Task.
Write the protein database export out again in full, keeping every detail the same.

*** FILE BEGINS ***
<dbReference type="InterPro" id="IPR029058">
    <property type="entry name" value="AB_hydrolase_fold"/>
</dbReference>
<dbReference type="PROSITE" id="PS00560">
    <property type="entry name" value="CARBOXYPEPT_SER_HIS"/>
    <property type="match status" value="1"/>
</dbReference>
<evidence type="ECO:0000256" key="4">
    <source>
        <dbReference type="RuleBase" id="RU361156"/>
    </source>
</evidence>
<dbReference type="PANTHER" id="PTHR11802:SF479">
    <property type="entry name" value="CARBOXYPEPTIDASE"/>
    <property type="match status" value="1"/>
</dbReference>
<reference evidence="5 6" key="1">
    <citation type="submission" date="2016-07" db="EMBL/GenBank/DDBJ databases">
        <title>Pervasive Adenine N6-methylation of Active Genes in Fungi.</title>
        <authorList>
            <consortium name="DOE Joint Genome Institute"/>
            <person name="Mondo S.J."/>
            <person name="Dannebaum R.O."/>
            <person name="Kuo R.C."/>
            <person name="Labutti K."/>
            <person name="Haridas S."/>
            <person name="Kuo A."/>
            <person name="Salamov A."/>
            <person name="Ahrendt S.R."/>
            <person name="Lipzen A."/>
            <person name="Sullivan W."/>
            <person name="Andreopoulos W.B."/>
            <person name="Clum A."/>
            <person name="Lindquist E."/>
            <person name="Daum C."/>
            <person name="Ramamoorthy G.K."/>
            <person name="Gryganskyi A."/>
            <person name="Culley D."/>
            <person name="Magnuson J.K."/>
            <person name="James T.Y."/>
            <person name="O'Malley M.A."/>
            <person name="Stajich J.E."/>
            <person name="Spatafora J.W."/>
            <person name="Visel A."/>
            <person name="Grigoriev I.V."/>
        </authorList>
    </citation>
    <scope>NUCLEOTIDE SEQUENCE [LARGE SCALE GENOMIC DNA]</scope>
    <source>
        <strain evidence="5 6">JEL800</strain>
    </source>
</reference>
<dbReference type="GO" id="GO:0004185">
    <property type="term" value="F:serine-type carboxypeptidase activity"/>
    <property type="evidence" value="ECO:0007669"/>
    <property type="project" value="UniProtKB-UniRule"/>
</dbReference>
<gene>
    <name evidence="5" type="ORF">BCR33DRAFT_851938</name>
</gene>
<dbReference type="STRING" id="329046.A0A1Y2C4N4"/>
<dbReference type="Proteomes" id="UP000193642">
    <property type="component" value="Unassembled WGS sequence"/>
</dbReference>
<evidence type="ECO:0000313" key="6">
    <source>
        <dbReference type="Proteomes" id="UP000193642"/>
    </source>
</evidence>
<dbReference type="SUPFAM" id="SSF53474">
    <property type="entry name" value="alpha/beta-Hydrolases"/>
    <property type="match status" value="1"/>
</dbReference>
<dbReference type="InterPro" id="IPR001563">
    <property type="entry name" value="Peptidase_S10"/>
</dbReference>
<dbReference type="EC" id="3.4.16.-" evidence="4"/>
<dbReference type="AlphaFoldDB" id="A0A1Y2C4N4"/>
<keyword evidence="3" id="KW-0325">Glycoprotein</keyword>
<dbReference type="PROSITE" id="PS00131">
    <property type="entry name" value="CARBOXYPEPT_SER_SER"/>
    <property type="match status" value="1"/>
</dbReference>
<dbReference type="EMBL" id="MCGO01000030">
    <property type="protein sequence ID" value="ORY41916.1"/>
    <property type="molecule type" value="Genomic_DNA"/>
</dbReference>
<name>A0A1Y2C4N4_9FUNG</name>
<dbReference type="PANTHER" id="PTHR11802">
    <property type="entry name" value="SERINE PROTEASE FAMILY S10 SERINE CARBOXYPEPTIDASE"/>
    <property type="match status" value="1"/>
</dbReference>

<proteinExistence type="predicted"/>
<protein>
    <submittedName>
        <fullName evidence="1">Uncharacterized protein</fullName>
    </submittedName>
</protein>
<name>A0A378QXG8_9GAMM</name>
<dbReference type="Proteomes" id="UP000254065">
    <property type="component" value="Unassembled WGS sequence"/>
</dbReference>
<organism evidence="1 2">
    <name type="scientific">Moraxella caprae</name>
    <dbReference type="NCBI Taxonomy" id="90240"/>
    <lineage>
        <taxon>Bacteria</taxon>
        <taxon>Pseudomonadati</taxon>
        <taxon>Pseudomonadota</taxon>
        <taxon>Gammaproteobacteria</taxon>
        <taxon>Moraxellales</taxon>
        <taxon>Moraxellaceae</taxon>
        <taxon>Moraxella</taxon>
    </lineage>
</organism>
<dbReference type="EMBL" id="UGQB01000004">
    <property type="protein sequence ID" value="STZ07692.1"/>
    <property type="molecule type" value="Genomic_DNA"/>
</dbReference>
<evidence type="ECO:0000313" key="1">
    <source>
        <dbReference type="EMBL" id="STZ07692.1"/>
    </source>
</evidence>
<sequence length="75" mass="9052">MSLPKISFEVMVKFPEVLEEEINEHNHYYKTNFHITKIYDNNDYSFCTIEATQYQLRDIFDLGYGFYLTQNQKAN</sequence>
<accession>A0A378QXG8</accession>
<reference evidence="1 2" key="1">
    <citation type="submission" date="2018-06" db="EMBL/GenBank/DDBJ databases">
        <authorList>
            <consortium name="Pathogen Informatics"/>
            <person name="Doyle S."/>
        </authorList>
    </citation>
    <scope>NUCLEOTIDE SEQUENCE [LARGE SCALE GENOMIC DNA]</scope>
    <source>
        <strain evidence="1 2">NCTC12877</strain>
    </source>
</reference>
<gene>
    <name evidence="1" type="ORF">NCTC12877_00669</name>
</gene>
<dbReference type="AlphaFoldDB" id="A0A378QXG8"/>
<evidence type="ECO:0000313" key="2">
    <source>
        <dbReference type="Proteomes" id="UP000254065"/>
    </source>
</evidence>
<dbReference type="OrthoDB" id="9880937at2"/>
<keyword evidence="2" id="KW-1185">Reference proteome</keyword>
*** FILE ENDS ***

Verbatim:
<dbReference type="InterPro" id="IPR029058">
    <property type="entry name" value="AB_hydrolase_fold"/>
</dbReference>
<dbReference type="PROSITE" id="PS00560">
    <property type="entry name" value="CARBOXYPEPT_SER_HIS"/>
    <property type="match status" value="1"/>
</dbReference>
<evidence type="ECO:0000256" key="4">
    <source>
        <dbReference type="RuleBase" id="RU361156"/>
    </source>
</evidence>
<dbReference type="PANTHER" id="PTHR11802:SF479">
    <property type="entry name" value="CARBOXYPEPTIDASE"/>
    <property type="match status" value="1"/>
</dbReference>
<reference evidence="5 6" key="1">
    <citation type="submission" date="2016-07" db="EMBL/GenBank/DDBJ databases">
        <title>Pervasive Adenine N6-methylation of Active Genes in Fungi.</title>
        <authorList>
            <consortium name="DOE Joint Genome Institute"/>
            <person name="Mondo S.J."/>
            <person name="Dannebaum R.O."/>
            <person name="Kuo R.C."/>
            <person name="Labutti K."/>
            <person name="Haridas S."/>
            <person name="Kuo A."/>
            <person name="Salamov A."/>
            <person name="Ahrendt S.R."/>
            <person name="Lipzen A."/>
            <person name="Sullivan W."/>
            <person name="Andreopoulos W.B."/>
            <person name="Clum A."/>
            <person name="Lindquist E."/>
            <person name="Daum C."/>
            <person name="Ramamoorthy G.K."/>
            <person name="Gryganskyi A."/>
            <person name="Culley D."/>
            <person name="Magnuson J.K."/>
            <person name="James T.Y."/>
            <person name="O'Malley M.A."/>
            <person name="Stajich J.E."/>
            <person name="Spatafora J.W."/>
            <person name="Visel A."/>
            <person name="Grigoriev I.V."/>
        </authorList>
    </citation>
    <scope>NUCLEOTIDE SEQUENCE [LARGE SCALE GENOMIC DNA]</scope>
    <source>
        <strain evidence="5 6">JEL800</strain>
    </source>
</reference>
<dbReference type="GO" id="GO:0004185">
    <property type="term" value="F:serine-type carboxypeptidase activity"/>
    <property type="evidence" value="ECO:0007669"/>
    <property type="project" value="UniProtKB-UniRule"/>
</dbReference>
<gene>
    <name evidence="5" type="ORF">BCR33DRAFT_851938</name>
</gene>
<dbReference type="STRING" id="329046.A0A1Y2C4N4"/>
<dbReference type="Proteomes" id="UP000193642">
    <property type="component" value="Unassembled WGS sequence"/>
</dbReference>
<evidence type="ECO:0000313" key="6">
    <source>
        <dbReference type="Proteomes" id="UP000193642"/>
    </source>
</evidence>
<dbReference type="SUPFAM" id="SSF53474">
    <property type="entry name" value="alpha/beta-Hydrolases"/>
    <property type="match status" value="1"/>
</dbReference>
<dbReference type="InterPro" id="IPR001563">
    <property type="entry name" value="Peptidase_S10"/>
</dbReference>
<dbReference type="EC" id="3.4.16.-" evidence="4"/>
<dbReference type="AlphaFoldDB" id="A0A1Y2C4N4"/>
<keyword evidence="3" id="KW-0325">Glycoprotein</keyword>
<dbReference type="PROSITE" id="PS00131">
    <property type="entry name" value="CARBOXYPEPT_SER_SER"/>
    <property type="match status" value="1"/>
</dbReference>
<dbReference type="EMBL" id="MCGO01000030">
    <property type="protein sequence ID" value="ORY41916.1"/>
    <property type="molecule type" value="Genomic_DNA"/>
</dbReference>
<name>A0A1Y2C4N4_9FUNG</name>
<dbReference type="PANTHER" id="PTHR11802">
    <property type="entry name" value="SERINE PROTEASE FAMILY S10 SERINE CARBOXYPEPTIDASE"/>
    <property type="match status" value="1"/>
</dbReference>

<proteinExistence type="predicted"/>
<protein>
    <submittedName>
        <fullName evidence="1">Uncharacterized protein</fullName>
    </submittedName>
</protein>
<name>A0A378QXG8_9GAMM</name>
<dbReference type="Proteomes" id="UP000254065">
    <property type="component" value="Unassembled WGS sequence"/>
</dbReference>
<organism evidence="1 2">
    <name type="scientific">Moraxella caprae</name>
    <dbReference type="NCBI Taxonomy" id="90240"/>
    <lineage>
        <taxon>Bacteria</taxon>
        <taxon>Pseudomonadati</taxon>
        <taxon>Pseudomonadota</taxon>
        <taxon>Gammaproteobacteria</taxon>
        <taxon>Moraxellales</taxon>
        <taxon>Moraxellaceae</taxon>
        <taxon>Moraxella</taxon>
    </lineage>
</organism>
<dbReference type="EMBL" id="UGQB01000004">
    <property type="protein sequence ID" value="STZ07692.1"/>
    <property type="molecule type" value="Genomic_DNA"/>
</dbReference>
<evidence type="ECO:0000313" key="1">
    <source>
        <dbReference type="EMBL" id="STZ07692.1"/>
    </source>
</evidence>
<sequence length="75" mass="9052">MSLPKISFEVMVKFPEVLEEEINEHNHYYKTNFHITKIYDNNDYSFCTIEATQYQLRDIFDLGYGFYLTQNQKAN</sequence>
<accession>A0A378QXG8</accession>
<reference evidence="1 2" key="1">
    <citation type="submission" date="2018-06" db="EMBL/GenBank/DDBJ databases">
        <authorList>
            <consortium name="Pathogen Informatics"/>
            <person name="Doyle S."/>
        </authorList>
    </citation>
    <scope>NUCLEOTIDE SEQUENCE [LARGE SCALE GENOMIC DNA]</scope>
    <source>
        <strain evidence="1 2">NCTC12877</strain>
    </source>
</reference>
<gene>
    <name evidence="1" type="ORF">NCTC12877_00669</name>
</gene>
<dbReference type="AlphaFoldDB" id="A0A378QXG8"/>
<evidence type="ECO:0000313" key="2">
    <source>
        <dbReference type="Proteomes" id="UP000254065"/>
    </source>
</evidence>
<dbReference type="OrthoDB" id="9880937at2"/>
<keyword evidence="2" id="KW-1185">Reference proteome</keyword>